The zinger thingys: great for nippers and (with slight modification) foreceps. At right is the little D-ring at the front of the shoulder straps: useful for line straightener/fly dryer.

The rear of the bag is comprised of a large main compartment with a smaller pocket at the rear. All open and close with strong zips. One of the things I like are the extra straps inside the main compartment, and the one on the outside. I sometimes use this to store a rolled up jacket in the colder months. This makes you look like one of those Red Bull cars (the ones with the giant cans on the back), but it’s effective and saves you having to carry a rucksac.

The main rear pocket: enough space for lunch and some water. Fly obsessives can store extra fly boxes in there too.

The actual rear compartment is reasonably large. I find I can get a good sized lunch in there (banana, bread, crisps, chocolate bar), together with a half filled Platypus foldable bottle. This is a great thing actually, allowing you to fold your water bottle around your lunch, which maximises the space available. There certainly isn’t a suitcase of space back there, but it’s enough to be useful. It also limits the crap that you might decide to bring along if you were using a rucksac.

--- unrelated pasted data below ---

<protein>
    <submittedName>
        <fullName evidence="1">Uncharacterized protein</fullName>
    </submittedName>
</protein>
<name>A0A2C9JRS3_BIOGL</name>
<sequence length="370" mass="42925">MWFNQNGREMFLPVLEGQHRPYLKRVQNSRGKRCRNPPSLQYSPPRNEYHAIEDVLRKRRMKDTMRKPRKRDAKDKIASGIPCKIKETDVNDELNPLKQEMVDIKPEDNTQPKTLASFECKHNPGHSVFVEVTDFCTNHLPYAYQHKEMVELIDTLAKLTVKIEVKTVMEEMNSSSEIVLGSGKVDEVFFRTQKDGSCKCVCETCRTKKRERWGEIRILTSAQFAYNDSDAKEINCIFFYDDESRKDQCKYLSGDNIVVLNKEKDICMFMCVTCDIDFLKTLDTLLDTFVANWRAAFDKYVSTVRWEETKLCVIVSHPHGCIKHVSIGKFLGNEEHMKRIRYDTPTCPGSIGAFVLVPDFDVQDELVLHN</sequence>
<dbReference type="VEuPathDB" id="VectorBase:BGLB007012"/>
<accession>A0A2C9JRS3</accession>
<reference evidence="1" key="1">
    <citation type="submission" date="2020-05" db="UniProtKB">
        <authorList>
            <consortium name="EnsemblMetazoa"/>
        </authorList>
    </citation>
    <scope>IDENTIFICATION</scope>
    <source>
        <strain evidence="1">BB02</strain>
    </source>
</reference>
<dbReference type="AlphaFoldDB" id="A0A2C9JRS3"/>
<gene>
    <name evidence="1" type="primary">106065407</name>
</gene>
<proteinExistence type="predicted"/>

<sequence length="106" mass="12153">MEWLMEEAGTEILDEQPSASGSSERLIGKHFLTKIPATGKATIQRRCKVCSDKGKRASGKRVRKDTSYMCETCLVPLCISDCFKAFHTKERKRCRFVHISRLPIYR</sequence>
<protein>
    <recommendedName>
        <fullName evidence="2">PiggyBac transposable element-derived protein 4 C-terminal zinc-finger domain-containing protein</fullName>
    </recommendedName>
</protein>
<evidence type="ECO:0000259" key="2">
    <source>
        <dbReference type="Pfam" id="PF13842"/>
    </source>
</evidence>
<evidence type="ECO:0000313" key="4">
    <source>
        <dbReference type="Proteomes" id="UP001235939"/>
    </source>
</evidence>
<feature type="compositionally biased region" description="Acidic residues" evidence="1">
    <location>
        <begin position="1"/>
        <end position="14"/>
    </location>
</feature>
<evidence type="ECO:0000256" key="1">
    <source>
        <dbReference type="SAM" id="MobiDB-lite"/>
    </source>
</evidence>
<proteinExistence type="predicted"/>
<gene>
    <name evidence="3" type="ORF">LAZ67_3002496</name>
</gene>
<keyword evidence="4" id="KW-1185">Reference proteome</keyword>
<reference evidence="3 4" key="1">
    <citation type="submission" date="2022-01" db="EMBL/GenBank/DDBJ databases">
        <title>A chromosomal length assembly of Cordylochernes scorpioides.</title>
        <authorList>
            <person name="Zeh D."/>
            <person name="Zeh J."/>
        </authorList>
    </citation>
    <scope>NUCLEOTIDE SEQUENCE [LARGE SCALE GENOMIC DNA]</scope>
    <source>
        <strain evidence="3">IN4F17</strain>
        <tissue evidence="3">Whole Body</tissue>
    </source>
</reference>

The rear external strap and pocket. Good for strapping on a rolled up jacket, and storing a head torch.

Things I don’t like?

Well I don’t like the fact that one of the zip handles from the main front compartment dropped into a river last winter, rendering me with one usable zip. The actual zips seem to be really excellent: very strong and quite wide, and generally inspiring confidence. Apart from that….not too much really. It fits its target design criteria almost perfectly.

A bit zippy: one of the zip handles fell off my GBC, which was annoying. But it’s not the end of the world.